3. Psychology professor Jonathan Crane was nicknamed what by his Gotham U. colleagues?
  4. Look, I want to know which House was the first chosen to rule Gemworld.
  5. After helping defeat Pythia, who became an honorary Doom Patrol member?
  6. Clyde Mardon’s brother became what villain thanks to a notebook describing his experiments?
  7. Ed Dawson turned into what by touching a meteorite called Mithra?
  8. Late of the Beyond Country, who had a pet named Teeki?
  9. Imp Gazook was summoned by whose magical powers?
  10. Krypto wasn’t the only Super-Pet from Krypton; name the other.
  11. Exposure to kryptonite seemed to weaken what artifact of Ekron?
  12. It has been migrating across the U.S. as the mythology evolves; where is Smallville now?
  13. The mother of Huey and Sisty and wife of “Hunk” became what “super-hero?”


  1. The first tornado of which there is any record occurred in New Haven, Ct. on June 10, 1682.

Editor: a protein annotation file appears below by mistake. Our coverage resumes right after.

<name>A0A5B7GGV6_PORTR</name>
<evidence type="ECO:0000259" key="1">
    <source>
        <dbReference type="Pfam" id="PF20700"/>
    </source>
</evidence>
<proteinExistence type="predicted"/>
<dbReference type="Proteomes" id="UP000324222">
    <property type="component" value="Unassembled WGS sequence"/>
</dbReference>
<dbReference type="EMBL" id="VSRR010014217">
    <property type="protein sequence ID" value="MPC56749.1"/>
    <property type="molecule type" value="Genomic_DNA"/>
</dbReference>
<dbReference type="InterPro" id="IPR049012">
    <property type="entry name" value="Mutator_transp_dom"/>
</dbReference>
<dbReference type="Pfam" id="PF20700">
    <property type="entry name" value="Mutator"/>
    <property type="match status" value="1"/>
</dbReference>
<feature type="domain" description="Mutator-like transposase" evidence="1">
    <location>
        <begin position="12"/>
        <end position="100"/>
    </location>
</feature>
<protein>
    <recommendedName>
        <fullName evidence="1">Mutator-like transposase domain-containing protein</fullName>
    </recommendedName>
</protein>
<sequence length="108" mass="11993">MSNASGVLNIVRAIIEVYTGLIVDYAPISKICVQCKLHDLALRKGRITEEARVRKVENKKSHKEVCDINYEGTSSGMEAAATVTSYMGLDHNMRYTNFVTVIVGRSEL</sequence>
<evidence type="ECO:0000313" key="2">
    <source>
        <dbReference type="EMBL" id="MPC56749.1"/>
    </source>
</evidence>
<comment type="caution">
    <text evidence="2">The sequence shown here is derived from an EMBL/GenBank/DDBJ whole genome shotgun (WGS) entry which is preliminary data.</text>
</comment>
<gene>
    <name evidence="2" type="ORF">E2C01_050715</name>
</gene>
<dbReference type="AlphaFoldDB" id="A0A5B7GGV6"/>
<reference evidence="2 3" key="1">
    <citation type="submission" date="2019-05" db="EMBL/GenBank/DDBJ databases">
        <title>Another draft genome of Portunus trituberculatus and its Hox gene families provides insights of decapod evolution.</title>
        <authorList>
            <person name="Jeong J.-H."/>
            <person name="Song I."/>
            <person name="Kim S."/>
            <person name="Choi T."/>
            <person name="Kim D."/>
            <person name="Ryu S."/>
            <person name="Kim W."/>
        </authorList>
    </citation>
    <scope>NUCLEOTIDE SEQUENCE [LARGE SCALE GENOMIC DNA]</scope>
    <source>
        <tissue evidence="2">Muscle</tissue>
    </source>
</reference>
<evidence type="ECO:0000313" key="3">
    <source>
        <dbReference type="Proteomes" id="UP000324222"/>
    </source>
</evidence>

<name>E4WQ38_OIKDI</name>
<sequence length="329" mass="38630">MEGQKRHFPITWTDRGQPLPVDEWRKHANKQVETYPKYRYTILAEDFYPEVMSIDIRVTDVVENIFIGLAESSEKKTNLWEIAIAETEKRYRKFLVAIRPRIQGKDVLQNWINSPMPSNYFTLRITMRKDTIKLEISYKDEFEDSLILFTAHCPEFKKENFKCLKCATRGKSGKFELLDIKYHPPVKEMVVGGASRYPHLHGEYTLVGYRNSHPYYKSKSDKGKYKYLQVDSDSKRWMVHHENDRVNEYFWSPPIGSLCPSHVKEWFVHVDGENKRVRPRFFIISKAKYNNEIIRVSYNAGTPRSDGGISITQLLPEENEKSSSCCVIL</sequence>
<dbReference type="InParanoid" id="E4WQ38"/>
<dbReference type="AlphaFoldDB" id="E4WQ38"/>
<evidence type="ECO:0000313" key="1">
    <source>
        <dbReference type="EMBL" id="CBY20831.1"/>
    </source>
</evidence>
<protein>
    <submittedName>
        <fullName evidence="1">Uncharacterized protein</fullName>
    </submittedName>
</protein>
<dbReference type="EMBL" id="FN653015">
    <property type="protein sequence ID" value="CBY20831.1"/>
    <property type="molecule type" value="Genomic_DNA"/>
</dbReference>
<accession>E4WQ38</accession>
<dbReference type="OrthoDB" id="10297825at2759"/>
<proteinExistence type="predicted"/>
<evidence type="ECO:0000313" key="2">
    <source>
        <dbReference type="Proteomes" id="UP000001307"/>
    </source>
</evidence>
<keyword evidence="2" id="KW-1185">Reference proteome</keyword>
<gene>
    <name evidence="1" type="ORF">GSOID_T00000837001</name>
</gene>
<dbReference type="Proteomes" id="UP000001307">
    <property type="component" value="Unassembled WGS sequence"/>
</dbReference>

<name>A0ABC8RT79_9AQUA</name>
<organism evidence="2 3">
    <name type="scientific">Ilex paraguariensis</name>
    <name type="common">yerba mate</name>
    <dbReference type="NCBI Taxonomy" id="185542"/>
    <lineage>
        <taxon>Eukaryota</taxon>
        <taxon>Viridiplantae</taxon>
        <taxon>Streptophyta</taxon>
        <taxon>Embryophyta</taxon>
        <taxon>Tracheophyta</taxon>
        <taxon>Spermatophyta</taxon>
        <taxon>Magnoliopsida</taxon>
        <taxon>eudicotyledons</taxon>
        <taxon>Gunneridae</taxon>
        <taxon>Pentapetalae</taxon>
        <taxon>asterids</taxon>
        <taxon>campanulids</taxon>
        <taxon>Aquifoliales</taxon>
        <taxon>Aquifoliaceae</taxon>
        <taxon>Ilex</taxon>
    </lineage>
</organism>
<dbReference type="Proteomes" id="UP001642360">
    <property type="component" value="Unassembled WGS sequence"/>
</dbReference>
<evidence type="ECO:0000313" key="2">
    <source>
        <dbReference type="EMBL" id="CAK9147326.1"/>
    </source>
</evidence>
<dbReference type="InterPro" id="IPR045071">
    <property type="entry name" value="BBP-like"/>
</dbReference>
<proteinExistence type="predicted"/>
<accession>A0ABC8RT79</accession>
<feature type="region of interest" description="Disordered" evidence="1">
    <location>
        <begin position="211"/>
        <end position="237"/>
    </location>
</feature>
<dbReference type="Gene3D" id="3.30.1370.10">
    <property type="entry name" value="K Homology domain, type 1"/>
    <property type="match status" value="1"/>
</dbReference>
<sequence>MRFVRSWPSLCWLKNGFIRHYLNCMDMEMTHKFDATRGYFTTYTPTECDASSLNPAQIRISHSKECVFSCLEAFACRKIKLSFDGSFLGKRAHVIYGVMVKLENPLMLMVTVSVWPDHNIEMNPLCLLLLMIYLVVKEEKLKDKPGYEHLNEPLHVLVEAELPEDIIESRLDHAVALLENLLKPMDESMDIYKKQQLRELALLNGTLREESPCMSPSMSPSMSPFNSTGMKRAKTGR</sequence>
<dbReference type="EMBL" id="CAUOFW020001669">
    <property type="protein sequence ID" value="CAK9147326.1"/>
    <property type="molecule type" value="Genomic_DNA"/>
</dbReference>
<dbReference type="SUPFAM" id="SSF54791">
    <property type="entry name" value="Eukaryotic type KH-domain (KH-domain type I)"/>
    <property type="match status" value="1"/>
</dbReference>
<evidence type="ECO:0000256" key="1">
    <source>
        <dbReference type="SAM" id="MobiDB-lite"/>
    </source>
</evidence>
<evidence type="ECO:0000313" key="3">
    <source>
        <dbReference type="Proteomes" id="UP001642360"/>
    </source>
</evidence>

2. The members of the musical group Kansas met while attending high school in Topeka.
  3. The tintype camera was patented by Hamilton L. Smith in 1856.


I came across two issues of BATMAN (#s 267 and 271) that were written by David V. Reed. There was some mention that David Reed was not is real name. Could you reveal his true identity and if he is still writing comics today.
 Jonathan Baylis [AlchemyJMB@aol.com]

Born David Levine, he changed his name to David Vern and was a long-time associate of Julie Schwartz. He passed away a few years ago.

Why did Jim Owsley change his name to Christopher Priest?
 J. C. DuVal [daitaku@hotmail.com]

I’m afraid I can’t answer that one, though I’ve wondered about it myself. There is, in fact, a British author named Christopher Priest whose work I’ve seen mistaken for that of the former Mr. Owsley.